The start of the Llewws

14 Jun

Several years ago my old man was hunting and pecking online and came across the breed of dog that his great-grandfather had many moons ago.  This particular breed, known as Llewellin Setter, was very popular in this part of the country up until the quail disappeared.  Being that these are field bird dogs there wasn’t much point in having them without any field birds to hunt so the breed disappeared with the quail. Since aaaallllll of that was before our time we had never seen one up close and personal, and ya know pictures never do anything justice.  Once he realized the breed was actually still alive and well in the United States he became a little obsessed.  His nightly ritual became researching Llewellin Setters, where they came from, how they got here, what happened to them and of course who had them now.  If you want to know more about the history of the breed go to  .

After 6 months of watching him drool over these dogs online, the girls (my children not the chickens) and I decide enough is enough.  The man just procrastinates too much!  We begin to nonchalantly ask him question, what color do you like best, male or female, what are the best blood lines, what breeder do you prefer, and so forth and so on.  As Christmas was approaching we also began looking at actual puppies.  I have always wanted to give and/or get a puppy for Christmas, it looks so neat on T.V. doesn’t it?

The closest breeder with the best bloodline is a 6 hour drive away in Arkansas.  I run through the possibility of hauling butt over there and back…..let’s see 6 hours there, 30 minute stop somewhere to pee and catch a bite to eat, 1 hour at the breeders, 6 hours back, another 30 minute stop in between X 3 or 4 to let the puppy out……15-16 hours total????  Now what excuse can I possibly use to be gone that long?  Nope, not happening, gonna have to fly that little booger in (at Christmas).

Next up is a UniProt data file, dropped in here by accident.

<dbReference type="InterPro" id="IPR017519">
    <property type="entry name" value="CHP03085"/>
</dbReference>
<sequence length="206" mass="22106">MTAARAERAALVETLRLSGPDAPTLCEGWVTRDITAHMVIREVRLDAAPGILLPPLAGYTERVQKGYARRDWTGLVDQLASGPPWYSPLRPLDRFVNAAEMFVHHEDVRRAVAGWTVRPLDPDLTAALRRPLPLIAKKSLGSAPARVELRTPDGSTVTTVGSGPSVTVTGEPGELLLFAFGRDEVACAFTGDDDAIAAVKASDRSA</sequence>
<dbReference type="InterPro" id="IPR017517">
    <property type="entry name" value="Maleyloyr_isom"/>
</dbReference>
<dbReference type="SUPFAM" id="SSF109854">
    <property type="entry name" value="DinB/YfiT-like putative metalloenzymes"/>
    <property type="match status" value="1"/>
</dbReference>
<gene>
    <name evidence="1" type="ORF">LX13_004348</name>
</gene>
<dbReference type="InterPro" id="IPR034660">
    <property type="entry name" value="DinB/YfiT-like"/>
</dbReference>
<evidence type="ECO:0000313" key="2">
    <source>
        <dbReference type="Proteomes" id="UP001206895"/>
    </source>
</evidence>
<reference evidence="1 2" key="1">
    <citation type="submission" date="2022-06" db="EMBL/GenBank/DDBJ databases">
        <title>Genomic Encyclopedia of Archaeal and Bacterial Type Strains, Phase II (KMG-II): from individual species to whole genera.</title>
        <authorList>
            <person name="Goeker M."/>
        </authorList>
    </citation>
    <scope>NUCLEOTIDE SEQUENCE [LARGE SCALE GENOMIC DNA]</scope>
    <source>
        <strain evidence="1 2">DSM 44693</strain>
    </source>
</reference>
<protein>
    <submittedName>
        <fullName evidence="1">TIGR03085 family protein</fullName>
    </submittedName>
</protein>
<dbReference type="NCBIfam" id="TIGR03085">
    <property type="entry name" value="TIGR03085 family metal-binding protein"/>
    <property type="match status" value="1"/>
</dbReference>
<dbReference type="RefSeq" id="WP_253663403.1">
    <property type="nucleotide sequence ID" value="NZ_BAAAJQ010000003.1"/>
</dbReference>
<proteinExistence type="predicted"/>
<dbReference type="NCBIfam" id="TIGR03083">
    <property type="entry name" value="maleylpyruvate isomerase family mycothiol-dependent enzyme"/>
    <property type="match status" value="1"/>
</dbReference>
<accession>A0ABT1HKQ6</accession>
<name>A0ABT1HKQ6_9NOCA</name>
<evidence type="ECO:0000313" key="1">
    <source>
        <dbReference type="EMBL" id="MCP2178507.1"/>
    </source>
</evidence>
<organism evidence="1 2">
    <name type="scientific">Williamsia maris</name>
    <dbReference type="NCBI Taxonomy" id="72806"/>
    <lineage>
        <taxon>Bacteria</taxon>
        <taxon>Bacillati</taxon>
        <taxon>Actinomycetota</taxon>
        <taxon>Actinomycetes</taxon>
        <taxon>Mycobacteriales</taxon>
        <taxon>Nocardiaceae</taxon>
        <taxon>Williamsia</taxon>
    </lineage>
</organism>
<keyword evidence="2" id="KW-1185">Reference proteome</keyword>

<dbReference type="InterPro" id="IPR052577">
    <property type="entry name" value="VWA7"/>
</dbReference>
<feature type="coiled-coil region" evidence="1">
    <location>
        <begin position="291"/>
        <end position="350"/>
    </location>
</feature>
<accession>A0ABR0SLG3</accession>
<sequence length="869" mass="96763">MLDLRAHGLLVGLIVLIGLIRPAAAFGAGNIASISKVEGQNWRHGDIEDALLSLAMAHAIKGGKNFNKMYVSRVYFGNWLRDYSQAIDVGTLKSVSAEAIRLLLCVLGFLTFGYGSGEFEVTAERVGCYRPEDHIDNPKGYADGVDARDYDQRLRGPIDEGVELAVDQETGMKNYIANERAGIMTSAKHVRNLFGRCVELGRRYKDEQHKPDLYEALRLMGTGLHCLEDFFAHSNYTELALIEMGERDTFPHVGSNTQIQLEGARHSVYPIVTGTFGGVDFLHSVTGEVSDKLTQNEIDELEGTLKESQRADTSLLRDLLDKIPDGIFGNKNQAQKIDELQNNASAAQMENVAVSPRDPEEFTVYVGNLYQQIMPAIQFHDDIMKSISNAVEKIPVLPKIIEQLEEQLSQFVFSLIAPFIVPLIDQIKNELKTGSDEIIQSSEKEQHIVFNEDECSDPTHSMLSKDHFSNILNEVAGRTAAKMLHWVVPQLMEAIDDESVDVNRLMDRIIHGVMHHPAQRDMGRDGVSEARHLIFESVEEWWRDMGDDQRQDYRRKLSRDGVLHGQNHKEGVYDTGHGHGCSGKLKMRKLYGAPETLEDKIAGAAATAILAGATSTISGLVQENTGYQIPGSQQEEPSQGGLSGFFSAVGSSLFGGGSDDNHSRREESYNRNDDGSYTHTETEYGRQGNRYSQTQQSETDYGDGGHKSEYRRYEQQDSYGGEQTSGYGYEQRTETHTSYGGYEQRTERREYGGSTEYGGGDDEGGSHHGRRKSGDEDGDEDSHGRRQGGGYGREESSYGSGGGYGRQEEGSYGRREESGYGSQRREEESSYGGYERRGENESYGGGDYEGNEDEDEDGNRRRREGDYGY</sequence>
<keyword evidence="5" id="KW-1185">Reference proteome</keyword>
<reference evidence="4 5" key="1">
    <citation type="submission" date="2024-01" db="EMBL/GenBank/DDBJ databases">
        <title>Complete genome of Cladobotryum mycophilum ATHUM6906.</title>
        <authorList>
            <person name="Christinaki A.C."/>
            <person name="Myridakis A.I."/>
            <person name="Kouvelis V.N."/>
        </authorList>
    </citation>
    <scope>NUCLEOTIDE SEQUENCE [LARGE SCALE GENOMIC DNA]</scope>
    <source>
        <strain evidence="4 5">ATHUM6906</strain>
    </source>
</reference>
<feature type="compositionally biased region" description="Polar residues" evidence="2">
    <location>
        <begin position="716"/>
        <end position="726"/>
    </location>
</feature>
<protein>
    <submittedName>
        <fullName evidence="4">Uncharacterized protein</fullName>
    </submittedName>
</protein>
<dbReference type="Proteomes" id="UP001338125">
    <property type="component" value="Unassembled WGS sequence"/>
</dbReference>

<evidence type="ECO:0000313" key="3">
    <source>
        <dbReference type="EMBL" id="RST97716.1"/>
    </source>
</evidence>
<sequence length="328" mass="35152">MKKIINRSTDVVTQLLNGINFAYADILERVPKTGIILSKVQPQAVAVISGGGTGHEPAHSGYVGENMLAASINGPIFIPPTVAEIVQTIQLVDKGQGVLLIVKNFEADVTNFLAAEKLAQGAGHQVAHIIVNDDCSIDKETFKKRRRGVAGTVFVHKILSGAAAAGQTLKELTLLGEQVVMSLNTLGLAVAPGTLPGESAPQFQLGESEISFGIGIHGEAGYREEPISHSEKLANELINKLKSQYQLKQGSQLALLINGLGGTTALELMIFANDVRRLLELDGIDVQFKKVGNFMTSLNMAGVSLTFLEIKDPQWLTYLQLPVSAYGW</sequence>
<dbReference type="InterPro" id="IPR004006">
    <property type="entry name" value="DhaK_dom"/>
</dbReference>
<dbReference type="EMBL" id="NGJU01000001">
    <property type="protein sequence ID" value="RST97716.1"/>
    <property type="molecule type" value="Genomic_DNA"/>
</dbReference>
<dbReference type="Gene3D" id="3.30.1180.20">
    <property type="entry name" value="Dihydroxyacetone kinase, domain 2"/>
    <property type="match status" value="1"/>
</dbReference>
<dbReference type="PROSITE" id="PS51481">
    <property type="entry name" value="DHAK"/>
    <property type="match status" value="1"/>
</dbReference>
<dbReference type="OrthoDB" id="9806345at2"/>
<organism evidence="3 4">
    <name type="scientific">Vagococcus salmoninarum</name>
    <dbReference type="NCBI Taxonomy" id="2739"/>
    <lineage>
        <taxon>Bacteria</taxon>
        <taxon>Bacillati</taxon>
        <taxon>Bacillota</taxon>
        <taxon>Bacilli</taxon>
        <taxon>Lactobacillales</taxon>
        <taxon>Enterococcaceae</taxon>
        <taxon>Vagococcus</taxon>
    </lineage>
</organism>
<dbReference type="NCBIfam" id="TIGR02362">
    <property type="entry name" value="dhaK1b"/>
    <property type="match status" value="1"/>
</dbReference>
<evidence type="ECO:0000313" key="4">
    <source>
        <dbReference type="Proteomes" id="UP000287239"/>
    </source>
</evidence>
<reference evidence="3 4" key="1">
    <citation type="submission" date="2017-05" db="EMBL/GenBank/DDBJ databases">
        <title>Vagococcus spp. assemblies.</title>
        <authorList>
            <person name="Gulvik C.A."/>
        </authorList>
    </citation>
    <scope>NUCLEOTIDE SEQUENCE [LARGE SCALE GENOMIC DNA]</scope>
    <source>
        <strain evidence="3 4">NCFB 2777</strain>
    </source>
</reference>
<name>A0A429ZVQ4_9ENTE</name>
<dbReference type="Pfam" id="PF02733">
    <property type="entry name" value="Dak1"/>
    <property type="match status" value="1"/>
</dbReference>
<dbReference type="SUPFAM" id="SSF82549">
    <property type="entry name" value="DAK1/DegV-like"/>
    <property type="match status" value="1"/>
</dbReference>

Okay here is the deal, in order to put a dog of any size on a plane it has to be above 32 degrees at the point of departure and the point of arrival at the same time.  Let me just say that it took 5 attempts and was 3 weeks after Christmas before that present arrived!  Now the other thing they told me about putting a dog on a plane was that the airline was responsible for taking the dog out of the crate to relieve itself  if the total trip involved stopping along the way.  No really that’s what they told me.  As luck would have it our little guy got stuck in Dallas for 5 hours!  Oh that’s okay, they let him out for a walk remember. Yeah sure.  When he finally arrived they handed me a crate that stunk so bad I gagged.  Oh man I was some kind of afraid to look inside that thing, but you know I had to.  I opened the door and this sweet little face just melted my heart.  He gave me this look like he was trying to say, “I’m so sorry I did a bad thing please, don’t be mad.”  I reached in there to get him out and something squishy met my hand and I knew I had to put him back in, it was bad, it was bad, it was really bad!  There was “stuff” smeared everywhere, and I mean everywhere.  Not one inch of clean anything, including the dog.  Not so much the puppy in a box kind of thing I had in mind.  Merry Christmas Honey!

Dashing Laigen Bondhu (affectionately known as Dash) became the first of many much-loved Llewellin Setters.

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